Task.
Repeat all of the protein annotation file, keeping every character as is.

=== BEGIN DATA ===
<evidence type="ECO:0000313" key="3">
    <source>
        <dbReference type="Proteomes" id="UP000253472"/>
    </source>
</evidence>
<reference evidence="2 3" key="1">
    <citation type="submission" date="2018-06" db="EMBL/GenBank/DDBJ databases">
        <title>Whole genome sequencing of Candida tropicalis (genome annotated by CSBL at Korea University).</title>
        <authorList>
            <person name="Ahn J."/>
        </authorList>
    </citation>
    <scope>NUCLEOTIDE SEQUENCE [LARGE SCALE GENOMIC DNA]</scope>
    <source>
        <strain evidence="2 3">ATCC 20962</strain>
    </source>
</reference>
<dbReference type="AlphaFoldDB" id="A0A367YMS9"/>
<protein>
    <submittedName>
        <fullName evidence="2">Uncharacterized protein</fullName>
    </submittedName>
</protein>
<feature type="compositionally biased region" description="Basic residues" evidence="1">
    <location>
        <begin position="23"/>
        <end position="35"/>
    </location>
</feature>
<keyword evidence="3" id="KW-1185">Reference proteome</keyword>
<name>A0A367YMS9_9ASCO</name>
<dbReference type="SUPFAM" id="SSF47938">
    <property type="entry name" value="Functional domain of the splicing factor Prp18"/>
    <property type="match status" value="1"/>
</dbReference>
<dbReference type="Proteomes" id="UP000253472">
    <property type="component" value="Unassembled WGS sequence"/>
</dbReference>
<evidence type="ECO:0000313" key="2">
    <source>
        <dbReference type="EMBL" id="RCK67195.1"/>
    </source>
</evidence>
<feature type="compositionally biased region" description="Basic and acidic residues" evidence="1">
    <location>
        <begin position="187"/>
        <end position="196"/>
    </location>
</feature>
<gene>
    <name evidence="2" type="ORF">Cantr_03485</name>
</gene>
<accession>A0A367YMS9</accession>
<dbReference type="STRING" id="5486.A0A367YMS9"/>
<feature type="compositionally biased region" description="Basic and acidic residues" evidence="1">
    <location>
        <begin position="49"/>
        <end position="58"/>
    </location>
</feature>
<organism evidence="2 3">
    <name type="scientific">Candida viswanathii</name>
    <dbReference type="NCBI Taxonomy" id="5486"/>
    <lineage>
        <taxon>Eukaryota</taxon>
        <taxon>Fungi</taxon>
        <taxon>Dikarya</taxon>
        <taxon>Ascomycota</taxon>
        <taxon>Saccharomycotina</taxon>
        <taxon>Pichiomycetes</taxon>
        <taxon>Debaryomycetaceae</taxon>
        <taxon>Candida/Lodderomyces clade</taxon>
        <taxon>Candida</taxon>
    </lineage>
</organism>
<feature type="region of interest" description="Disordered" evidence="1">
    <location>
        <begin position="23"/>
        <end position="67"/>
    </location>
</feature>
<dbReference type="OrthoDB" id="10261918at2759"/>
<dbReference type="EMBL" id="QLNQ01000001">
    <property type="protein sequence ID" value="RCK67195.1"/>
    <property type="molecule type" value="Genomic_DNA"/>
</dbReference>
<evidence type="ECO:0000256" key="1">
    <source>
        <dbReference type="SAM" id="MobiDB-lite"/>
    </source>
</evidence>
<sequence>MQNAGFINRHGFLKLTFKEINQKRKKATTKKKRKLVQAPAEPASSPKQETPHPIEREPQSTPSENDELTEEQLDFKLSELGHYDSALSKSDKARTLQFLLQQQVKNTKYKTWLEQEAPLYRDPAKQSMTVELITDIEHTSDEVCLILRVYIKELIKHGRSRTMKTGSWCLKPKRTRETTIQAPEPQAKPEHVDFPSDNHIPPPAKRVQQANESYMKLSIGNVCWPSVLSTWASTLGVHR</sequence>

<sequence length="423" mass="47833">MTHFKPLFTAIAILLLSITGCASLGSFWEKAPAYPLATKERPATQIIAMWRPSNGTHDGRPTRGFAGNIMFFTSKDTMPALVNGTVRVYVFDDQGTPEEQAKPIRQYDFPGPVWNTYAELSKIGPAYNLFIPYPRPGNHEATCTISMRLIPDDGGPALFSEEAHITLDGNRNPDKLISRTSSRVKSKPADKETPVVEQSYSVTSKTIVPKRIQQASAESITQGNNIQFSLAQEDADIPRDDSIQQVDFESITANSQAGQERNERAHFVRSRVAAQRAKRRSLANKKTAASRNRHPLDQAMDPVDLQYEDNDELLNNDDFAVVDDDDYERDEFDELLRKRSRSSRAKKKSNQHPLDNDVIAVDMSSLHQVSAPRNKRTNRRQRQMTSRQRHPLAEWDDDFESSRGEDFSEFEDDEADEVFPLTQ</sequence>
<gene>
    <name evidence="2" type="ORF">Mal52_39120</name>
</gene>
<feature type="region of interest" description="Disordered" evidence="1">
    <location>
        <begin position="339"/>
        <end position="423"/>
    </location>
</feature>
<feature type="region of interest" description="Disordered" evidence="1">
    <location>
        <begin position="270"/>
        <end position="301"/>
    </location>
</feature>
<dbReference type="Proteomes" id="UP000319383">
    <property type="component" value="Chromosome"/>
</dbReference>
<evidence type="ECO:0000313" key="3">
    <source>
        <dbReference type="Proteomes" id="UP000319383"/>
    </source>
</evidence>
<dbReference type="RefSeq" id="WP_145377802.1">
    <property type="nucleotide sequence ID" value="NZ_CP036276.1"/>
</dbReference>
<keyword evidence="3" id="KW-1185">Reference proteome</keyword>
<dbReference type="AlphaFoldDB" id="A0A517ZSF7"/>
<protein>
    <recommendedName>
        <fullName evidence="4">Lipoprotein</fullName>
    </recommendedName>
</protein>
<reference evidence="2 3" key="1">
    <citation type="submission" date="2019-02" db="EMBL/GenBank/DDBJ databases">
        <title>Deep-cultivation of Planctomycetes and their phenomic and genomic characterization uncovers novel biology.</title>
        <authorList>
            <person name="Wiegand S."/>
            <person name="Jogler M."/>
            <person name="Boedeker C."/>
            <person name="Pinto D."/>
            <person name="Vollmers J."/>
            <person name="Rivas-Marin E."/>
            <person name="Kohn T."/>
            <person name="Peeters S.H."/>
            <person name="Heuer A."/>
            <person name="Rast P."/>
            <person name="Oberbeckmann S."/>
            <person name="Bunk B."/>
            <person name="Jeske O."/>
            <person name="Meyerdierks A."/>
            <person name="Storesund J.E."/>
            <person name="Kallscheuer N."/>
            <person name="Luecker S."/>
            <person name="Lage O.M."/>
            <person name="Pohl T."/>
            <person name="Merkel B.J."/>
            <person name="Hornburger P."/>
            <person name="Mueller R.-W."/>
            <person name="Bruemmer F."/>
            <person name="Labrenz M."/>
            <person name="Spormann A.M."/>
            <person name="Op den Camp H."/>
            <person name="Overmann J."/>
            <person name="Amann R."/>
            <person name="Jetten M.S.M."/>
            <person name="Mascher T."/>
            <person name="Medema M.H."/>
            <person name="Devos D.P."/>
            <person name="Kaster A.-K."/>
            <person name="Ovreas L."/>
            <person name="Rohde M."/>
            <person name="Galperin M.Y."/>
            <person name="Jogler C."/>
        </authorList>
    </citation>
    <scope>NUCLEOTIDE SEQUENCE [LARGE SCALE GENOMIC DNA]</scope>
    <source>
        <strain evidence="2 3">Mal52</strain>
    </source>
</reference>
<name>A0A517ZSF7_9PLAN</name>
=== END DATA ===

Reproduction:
<evidence type="ECO:0000313" key="3">
    <source>
        <dbReference type="Proteomes" id="UP000253472"/>
    </source>
</evidence>
<reference evidence="2 3" key="1">
    <citation type="submission" date="2018-06" db="EMBL/GenBank/DDBJ databases">
        <title>Whole genome sequencing of Candida tropicalis (genome annotated by CSBL at Korea University).</title>
        <authorList>
            <person name="Ahn J."/>
        </authorList>
    </citation>
    <scope>NUCLEOTIDE SEQUENCE [LARGE SCALE GENOMIC DNA]</scope>
    <source>
        <strain evidence="2 3">ATCC 20962</strain>
    </source>
</reference>
<dbReference type="AlphaFoldDB" id="A0A367YMS9"/>
<protein>
    <submittedName>
        <fullName evidence="2">Uncharacterized protein</fullName>
    </submittedName>
</protein>
<feature type="compositionally biased region" description="Basic residues" evidence="1">
    <location>
        <begin position="23"/>
        <end position="35"/>
    </location>
</feature>
<keyword evidence="3" id="KW-1185">Reference proteome</keyword>
<name>A0A367YMS9_9ASCO</name>
<dbReference type="SUPFAM" id="SSF47938">
    <property type="entry name" value="Functional domain of the splicing factor Prp18"/>
    <property type="match status" value="1"/>
</dbReference>
<dbReference type="Proteomes" id="UP000253472">
    <property type="component" value="Unassembled WGS sequence"/>
</dbReference>
<evidence type="ECO:0000313" key="2">
    <source>
        <dbReference type="EMBL" id="RCK67195.1"/>
    </source>
</evidence>
<feature type="compositionally biased region" description="Basic and acidic residues" evidence="1">
    <location>
        <begin position="187"/>
        <end position="196"/>
    </location>
</feature>
<gene>
    <name evidence="2" type="ORF">Cantr_03485</name>
</gene>
<accession>A0A367YMS9</accession>
<dbReference type="STRING" id="5486.A0A367YMS9"/>
<feature type="compositionally biased region" description="Basic and acidic residues" evidence="1">
    <location>
        <begin position="49"/>
        <end position="58"/>
    </location>
</feature>
<organism evidence="2 3">
    <name type="scientific">Candida viswanathii</name>
    <dbReference type="NCBI Taxonomy" id="5486"/>
    <lineage>
        <taxon>Eukaryota</taxon>
        <taxon>Fungi</taxon>
        <taxon>Dikarya</taxon>
        <taxon>Ascomycota</taxon>
        <taxon>Saccharomycotina</taxon>
        <taxon>Pichiomycetes</taxon>
        <taxon>Debaryomycetaceae</taxon>
        <taxon>Candida/Lodderomyces clade</taxon>
        <taxon>Candida</taxon>
    </lineage>
</organism>
<feature type="region of interest" description="Disordered" evidence="1">
    <location>
        <begin position="23"/>
        <end position="67"/>
    </location>
</feature>
<dbReference type="OrthoDB" id="10261918at2759"/>
<dbReference type="EMBL" id="QLNQ01000001">
    <property type="protein sequence ID" value="RCK67195.1"/>
    <property type="molecule type" value="Genomic_DNA"/>
</dbReference>
<evidence type="ECO:0000256" key="1">
    <source>
        <dbReference type="SAM" id="MobiDB-lite"/>
    </source>
</evidence>
<sequence>MQNAGFINRHGFLKLTFKEINQKRKKATTKKKRKLVQAPAEPASSPKQETPHPIEREPQSTPSENDELTEEQLDFKLSELGHYDSALSKSDKARTLQFLLQQQVKNTKYKTWLEQEAPLYRDPAKQSMTVELITDIEHTSDEVCLILRVYIKELIKHGRSRTMKTGSWCLKPKRTRETTIQAPEPQAKPEHVDFPSDNHIPPPAKRVQQANESYMKLSIGNVCWPSVLSTWASTLGVHR</sequence>

<sequence length="423" mass="47833">MTHFKPLFTAIAILLLSITGCASLGSFWEKAPAYPLATKERPATQIIAMWRPSNGTHDGRPTRGFAGNIMFFTSKDTMPALVNGTVRVYVFDDQGTPEEQAKPIRQYDFPGPVWNTYAELSKIGPAYNLFIPYPRPGNHEATCTISMRLIPDDGGPALFSEEAHITLDGNRNPDKLISRTSSRVKSKPADKETPVVEQSYSVTSKTIVPKRIQQASAESITQGNNIQFSLAQEDADIPRDDSIQQVDFESITANSQAGQERNERAHFVRSRVAAQRAKRRSLANKKTAASRNRHPLDQAMDPVDLQYEDNDELLNNDDFAVVDDDDYERDEFDELLRKRSRSSRAKKKSNQHPLDNDVIAVDMSSLHQVSAPRNKRTNRRQRQMTSRQRHPLAEWDDDFESSRGEDFSEFEDDEADEVFPLTQ</sequence>
<gene>
    <name evidence="2" type="ORF">Mal52_39120</name>
</gene>
<feature type="region of interest" description="Disordered" evidence="1">
    <location>
        <begin position="339"/>
        <end position="423"/>
    </location>
</feature>
<feature type="region of interest" description="Disordered" evidence="1">
    <location>
        <begin position="270"/>
        <end position="301"/>
    </location>
</feature>
<dbReference type="Proteomes" id="UP000319383">
    <property type="component" value="Chromosome"/>
</dbReference>
<evidence type="ECO:0000313" key="3">
    <source>
        <dbReference type="Proteomes" id="UP000319383"/>
    </source>
</evidence>
<dbReference type="RefSeq" id="WP_145377802.1">
    <property type="nucleotide sequence ID" value="NZ_CP036276.1"/>
</dbReference>
<keyword evidence="3" id="KW-1185">Reference proteome</keyword>
<dbReference type="AlphaFoldDB" id="A0A517ZSF7"/>
<protein>
    <recommendedName>
        <fullName evidence="4">Lipoprotein</fullName>
    </recommendedName>
</protein>
<reference evidence="2 3" key="1">
    <citation type="submission" date="2019-02" db="EMBL/GenBank/DDBJ databases">
        <title>Deep-cultivation of Planctomycetes and their phenomic and genomic characterization uncovers novel biology.</title>
        <authorList>
            <person name="Wiegand S."/>
            <person name="Jogler M."/>
            <person name="Boedeker C."/>
            <person name="Pinto D."/>
            <person name="Vollmers J."/>
            <person name="Rivas-Marin E."/>
            <person name="Kohn T."/>
            <person name="Peeters S.H."/>
            <person name="Heuer A."/>
            <person name="Rast P."/>
            <person name="Oberbeckmann S."/>
            <person name="Bunk B."/>
            <person name="Jeske O."/>
            <person name="Meyerdierks A."/>
            <person name="Storesund J.E."/>
            <person name="Kallscheuer N."/>
            <person name="Luecker S."/>
            <person name="Lage O.M."/>
            <person name="Pohl T."/>
            <person name="Merkel B.J."/>
            <person name="Hornburger P."/>
            <person name="Mueller R.-W."/>
            <person name="Bruemmer F."/>
            <person name="Labrenz M."/>
            <person name="Spormann A.M."/>
            <person name="Op den Camp H."/>
            <person name="Overmann J."/>
            <person name="Amann R."/>
            <person name="Jetten M.S.M."/>
            <person name="Mascher T."/>
            <person name="Medema M.H."/>
            <person name="Devos D.P."/>
            <person name="Kaster A.-K."/>
            <person name="Ovreas L."/>
            <person name="Rohde M."/>
            <person name="Galperin M.Y."/>
            <person name="Jogler C."/>
        </authorList>
    </citation>
    <scope>NUCLEOTIDE SEQUENCE [LARGE SCALE GENOMIC DNA]</scope>
    <source>
        <strain evidence="2 3">Mal52</strain>
    </source>
</reference>
<name>A0A517ZSF7_9PLAN</name>